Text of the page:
The fact that solitons may have a role in quantum gravity is intriguing.
In a paper in ArXiv, by Leone Di Mauro Villari, Giulia Marcucci, Maria Chiara Braidotti (all of them top complexlight students), and CC, a toy model concerning Hawking radiation by moving black holes is proposed.
Within a simple one-dimensional theory, based on solitons of the Sine-Gordon equation, the authors claim that Hawking emission may be extracted by the concomitant observation of gravitational and electromagnetic waves emitted by colliding black holes. The effect is due to the black-hole-velocity dependent emission spectrum (figure above), which results into an electromagnetic frequency chirp detected by the observer.
The fact that black holes are solitons is not very well known. Abdus Salam and others outlined this issue several years ago. Stephen Hawking predicted that Black Holes evaporate, and this is a quantum effect on classical gravity governed by the highly nonlinear Einstein-Hilbert equations.
Leone Villari, Ewan Wright, Fabio Biancalana and Claudio Conti report on the possibility that all types of classical solitons may evaporate in the quantum regime. A paper in the arXiv contains the theory on the exact quantization of the nonlinear Schroedinger equation: solitons emit a blackbody radiation spectrum at a temperature given by the same formula of Hawking!
This result is intriguing. On one hand, because it represents the first theoretical prediction of the Hawking radiation in a fully nonlinear quantum field theory. The standard Hawking theory relies on the quantization of a linear field in a curved background. The theory may hence provide insights for a true quantum gravity based on the complete quantization of the Einstein-Hilbert equations.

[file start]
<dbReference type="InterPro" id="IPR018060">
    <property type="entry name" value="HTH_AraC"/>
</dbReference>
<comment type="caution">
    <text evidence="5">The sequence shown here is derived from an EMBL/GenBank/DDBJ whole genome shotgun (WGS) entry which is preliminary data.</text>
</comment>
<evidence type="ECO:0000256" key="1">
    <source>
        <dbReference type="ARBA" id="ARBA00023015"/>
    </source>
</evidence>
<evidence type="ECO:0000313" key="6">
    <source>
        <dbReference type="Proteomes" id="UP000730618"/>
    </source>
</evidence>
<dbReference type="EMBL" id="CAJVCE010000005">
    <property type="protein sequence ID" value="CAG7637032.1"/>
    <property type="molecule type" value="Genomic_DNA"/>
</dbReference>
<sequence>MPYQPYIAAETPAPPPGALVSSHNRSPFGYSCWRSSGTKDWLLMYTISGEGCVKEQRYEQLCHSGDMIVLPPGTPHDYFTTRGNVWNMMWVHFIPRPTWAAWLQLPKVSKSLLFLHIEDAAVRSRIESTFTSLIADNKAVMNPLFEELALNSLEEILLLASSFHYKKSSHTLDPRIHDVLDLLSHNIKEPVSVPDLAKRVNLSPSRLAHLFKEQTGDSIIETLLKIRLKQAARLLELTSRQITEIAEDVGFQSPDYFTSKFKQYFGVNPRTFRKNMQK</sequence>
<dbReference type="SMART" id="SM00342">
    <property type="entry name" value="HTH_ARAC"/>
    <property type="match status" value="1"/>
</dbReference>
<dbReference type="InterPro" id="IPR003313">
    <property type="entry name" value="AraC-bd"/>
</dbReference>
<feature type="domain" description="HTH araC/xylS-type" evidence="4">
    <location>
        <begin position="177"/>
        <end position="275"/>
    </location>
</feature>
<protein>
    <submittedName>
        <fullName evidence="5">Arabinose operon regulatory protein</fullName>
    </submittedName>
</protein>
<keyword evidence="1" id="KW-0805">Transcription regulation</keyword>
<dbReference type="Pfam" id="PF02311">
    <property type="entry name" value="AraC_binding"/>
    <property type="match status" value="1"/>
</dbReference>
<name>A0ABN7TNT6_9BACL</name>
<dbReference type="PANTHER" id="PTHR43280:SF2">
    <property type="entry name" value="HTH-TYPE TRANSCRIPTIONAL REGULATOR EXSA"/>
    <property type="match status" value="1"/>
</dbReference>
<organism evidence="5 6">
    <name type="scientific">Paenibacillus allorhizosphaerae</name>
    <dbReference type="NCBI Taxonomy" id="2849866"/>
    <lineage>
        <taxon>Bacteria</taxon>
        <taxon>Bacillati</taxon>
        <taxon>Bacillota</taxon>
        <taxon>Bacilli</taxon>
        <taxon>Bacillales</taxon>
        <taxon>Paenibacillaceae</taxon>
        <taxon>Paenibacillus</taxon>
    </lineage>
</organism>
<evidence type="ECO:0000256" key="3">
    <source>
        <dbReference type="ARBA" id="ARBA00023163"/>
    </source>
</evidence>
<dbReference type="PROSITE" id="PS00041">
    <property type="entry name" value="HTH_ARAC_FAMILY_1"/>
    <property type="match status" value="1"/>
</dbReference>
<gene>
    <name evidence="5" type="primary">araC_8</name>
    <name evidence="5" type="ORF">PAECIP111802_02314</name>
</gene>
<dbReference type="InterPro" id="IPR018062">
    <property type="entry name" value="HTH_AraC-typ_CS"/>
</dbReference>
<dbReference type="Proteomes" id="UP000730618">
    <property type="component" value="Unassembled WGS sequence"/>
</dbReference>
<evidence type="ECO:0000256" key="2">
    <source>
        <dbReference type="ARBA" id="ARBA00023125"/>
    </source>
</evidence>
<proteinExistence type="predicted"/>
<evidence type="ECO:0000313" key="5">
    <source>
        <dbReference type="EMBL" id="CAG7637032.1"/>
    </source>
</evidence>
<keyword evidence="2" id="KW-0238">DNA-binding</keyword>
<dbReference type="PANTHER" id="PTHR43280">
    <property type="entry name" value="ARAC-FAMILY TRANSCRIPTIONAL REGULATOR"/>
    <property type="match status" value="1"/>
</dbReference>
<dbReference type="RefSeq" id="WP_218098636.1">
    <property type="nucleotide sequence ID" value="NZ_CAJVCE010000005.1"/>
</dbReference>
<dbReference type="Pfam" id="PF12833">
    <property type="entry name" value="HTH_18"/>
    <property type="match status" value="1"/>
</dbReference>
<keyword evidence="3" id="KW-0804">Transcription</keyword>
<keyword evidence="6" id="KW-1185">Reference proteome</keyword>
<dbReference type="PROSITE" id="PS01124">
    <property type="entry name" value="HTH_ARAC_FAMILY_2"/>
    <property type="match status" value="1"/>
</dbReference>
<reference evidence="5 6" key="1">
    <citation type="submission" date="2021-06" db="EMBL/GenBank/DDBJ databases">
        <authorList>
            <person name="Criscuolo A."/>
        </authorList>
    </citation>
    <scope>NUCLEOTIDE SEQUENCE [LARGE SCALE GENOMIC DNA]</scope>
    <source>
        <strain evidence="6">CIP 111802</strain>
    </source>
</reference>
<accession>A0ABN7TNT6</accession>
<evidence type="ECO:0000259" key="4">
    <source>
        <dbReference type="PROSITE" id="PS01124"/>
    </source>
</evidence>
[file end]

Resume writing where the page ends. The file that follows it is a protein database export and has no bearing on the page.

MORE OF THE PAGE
On the other hand, the result is also important because the Hawking radiation from a quantum soliton may furnish a novel highly tunable quantum source with many possible applications.
In recent years, researchers question about the limits of the uncertainty relation.
Hints from quantum gravity theories suggest that the Heisenberg principle should be generalized.
Some considered implications in high energy physics, others have considered the mechanical motion of massive objects to look for possible tests of these supposed limits to the most important paradigm of quantum mechanics.
In a project funded by the John Templeton Foundation, we consider the case of the photon, and study the possible way a generalized uncertainty principle may play a role in modern photonics, nonlinear and quantum optics.
The project started in 2015 and will finish in 2017, stay tuned.
The Quest for Quantum Gravity in Optics
The Math of Irreversibility
Black holes evaporate, Black are solitons, solitons evaporate !
In a paper in arXiv Giulia Marcucci and Claudio Conti report on the mathematical structures of the so-called Time Asymmetric Quantum Mechanics. This theory predicts that time-travel is not possible and explain evidences as the Big Bang or the decay of unstable particles. The authors argue that possible shaping of the initial state of a system may furnish a road to validate these fascinating developments in quantum mechanics. The work also follows the experimental evidence of the quantization of the decays rates.
The picture above shows a pictorial representation of the Gelfand triplet, the phase space of the Time Asymmetric Quantum Mechanics